The End for Europe? - Alldamoney

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The End for Europe?

The Brexit vote coming up on the 23rd of June has been hanging over markets for months, if the U.K. votes this month to exit the European Union; the world's worst fear is that it could lead to the demise of the 28-nation economic bloc itself.  While the consensus view is that U.K. citizens will eventually listen to their government and choose to remain in the European Union. However fear is beginning to show up within global financial markets, recent polls show that voters are tied over the issue. Given the potential political and financial shockwaves surrounding a Brexit vote, it’s not clear a map would do much good. Global markets are already sputtering as anxiety mounts about the impact on the world economy. EU President Donald Tusk goes so far as to say that it could spell the end of “western political civilization itself.”

The result is expected on June 24. If the U.K. eventually exits the 28-nation EU this would definitely affect a host of complex trade and deals that tie the country to the European bloc. Notably the main issue for British voters has been the EU policy on immigration, with waves of refugees entering Europe from the Middle East. While many experts see an initial period of uncertainty in the event of a pro-exit vote, they predict that the U.K. would stabilize in the longer term. But it's possible that it would not stabilize or that a Brexit would lead to a wider exodus of countries from the European Union. That fear has resulted in recent flight to safety trades in world financial markets.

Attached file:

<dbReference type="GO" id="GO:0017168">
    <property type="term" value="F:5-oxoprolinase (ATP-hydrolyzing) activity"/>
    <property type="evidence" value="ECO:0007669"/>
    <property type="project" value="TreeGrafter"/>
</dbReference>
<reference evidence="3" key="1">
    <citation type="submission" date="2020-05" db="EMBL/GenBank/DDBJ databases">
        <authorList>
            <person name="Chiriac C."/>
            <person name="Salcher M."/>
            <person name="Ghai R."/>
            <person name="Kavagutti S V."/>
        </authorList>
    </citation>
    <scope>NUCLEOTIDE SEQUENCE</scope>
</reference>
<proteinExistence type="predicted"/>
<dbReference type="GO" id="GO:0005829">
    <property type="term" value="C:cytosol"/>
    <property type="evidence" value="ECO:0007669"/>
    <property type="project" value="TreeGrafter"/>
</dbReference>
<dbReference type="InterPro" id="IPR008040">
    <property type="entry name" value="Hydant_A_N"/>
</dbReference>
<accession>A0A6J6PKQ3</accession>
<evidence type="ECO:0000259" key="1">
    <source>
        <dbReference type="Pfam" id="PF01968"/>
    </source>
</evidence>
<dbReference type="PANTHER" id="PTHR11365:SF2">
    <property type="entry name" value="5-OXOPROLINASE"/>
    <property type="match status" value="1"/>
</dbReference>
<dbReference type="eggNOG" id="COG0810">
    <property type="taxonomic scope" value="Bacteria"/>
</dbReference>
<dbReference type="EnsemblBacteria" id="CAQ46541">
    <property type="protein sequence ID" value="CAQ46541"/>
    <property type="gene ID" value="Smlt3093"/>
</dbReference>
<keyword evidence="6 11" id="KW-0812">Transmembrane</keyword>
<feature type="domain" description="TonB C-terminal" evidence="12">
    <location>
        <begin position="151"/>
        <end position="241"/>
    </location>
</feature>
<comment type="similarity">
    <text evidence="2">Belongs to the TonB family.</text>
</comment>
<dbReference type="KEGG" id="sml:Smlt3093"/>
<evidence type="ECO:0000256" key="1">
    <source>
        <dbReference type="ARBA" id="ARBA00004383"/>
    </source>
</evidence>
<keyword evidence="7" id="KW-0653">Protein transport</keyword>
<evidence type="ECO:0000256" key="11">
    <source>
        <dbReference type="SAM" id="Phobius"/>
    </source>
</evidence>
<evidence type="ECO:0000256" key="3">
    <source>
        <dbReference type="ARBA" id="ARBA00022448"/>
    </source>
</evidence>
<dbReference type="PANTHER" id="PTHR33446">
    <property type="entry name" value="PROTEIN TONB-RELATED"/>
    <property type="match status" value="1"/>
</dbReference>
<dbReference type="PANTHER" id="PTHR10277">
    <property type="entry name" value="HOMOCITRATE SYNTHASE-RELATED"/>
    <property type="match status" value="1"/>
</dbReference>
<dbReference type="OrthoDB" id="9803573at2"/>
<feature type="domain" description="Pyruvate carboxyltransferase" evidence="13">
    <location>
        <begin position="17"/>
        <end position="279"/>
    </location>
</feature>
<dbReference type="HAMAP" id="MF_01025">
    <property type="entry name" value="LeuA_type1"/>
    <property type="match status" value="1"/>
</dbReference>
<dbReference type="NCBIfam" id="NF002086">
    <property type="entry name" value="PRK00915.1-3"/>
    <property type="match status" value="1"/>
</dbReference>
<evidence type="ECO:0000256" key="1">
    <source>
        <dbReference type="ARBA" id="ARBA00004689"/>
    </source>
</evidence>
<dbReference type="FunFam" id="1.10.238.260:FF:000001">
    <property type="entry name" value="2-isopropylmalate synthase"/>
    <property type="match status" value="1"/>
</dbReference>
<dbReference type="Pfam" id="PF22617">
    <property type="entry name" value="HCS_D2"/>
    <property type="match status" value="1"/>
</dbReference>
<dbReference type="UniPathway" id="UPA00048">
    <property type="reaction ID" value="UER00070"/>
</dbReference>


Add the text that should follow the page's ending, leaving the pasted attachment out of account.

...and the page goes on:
Countries exposed to a potential British exit from the European Union will bear the brunt of a "Brexit” Ireland could bear the brunt of a "Brexit" more than any other U.K. trading partner, according to a "sensitivity index" from U.S. ratings agency Standard & Poor’s. Malta, Luxembourg and Cyprus all follow closely behind in terms of effects to their economies should Brexit occur. Malta and Cyprus, both of whom enjoy historical relations with the U.K, also benefit from high tourism and large expat populations from the U.K  to their countries.
"Their attractive climates have drawn a large population of U.K. pensioners… Cyprus also has a very large expat population working in the U.K., which pays an estimated 0.6 percent of GDP (gross domestic product) in remittances to Cyprus per year, the highest in Europe outside of the Baltics," according to S&P.
Another vulnerable economy is Spain. "Spain has large financial and FDI (foreign direct investment) exposures to the U.K., in particular through its large retail banking subsidiaries and telecom operations," said the ratings agency.

But one sure thing is before dawn on June 24, if an exit vote becomes clear, the EU’s top brass from Berlin to Brussels will be forced into damage control. In echoes of the Greek debt crisis, euro-area finance ministers may hold an emergency meeting as soon as that evening. Wild swings in the pound, more aggressive interventions by the Swiss National Bank and a ratcheting up of global instability rank as likely market reactions. Finally there will always be an England, but what's not clear at this point is whether there will always be a European Union.

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